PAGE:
Jakarta backs down on controversial coal export plans

Jakarta backs down on controversial coal export plans

Indonesian authorities have taken a step back in bringing in a controversial ruling that would have seen coal exporters forced to use local shipping lines.

The current administration in Jakarta has vowed to develop maritime infrastructure across the archipelago, however the proposed coal export changes have come too soon with the national merchant fleet still too small and highly expensive. The government has put the law on hold for a year while it seeks dialogue with the private sector about how best to proceed.

The proposed regulation had stated coal exporters “shall use sea transport which is controlled by a Indonesian sea carriage company for their transportation activities”. Concerns had been raised that there would not be enough decent tonnage available to move the cargoes.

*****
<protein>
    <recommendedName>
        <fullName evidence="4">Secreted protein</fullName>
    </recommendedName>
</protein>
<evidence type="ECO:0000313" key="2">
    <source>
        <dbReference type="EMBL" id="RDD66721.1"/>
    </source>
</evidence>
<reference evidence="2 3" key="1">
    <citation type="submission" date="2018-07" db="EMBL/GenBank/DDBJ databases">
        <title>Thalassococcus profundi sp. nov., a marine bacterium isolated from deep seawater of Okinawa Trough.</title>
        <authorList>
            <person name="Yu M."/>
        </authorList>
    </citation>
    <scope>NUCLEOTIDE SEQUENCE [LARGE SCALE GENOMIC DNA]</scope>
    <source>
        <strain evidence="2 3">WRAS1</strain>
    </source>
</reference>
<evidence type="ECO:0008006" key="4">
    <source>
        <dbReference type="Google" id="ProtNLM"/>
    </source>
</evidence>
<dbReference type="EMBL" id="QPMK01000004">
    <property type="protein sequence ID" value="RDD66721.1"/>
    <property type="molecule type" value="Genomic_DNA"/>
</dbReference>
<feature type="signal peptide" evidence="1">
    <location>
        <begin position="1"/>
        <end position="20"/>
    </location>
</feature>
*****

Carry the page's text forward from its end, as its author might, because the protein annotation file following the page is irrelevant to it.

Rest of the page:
As it stands, 95% of the Indonesian coal export industry relies on foreign-owned vessels. Indonesia exports up to 35m tonnes of coal a month.

Sam Chambers

Starting out with the Informa Group in 2000 in Hong Kong, Sam Chambers became editor of Maritime Asia magazine as well as East Asia Editor for the world’s oldest newspaper, Lloyd’s List. In 2005 he pursued a freelance career and wrote for a variety of titles including taking on the role of Asia Editor at Seatrade magazine and China correspondent for Supply Chain Asia. His work has also appeared in The Economist, The New York Times, The Sunday Times and The International Herald Tribune.

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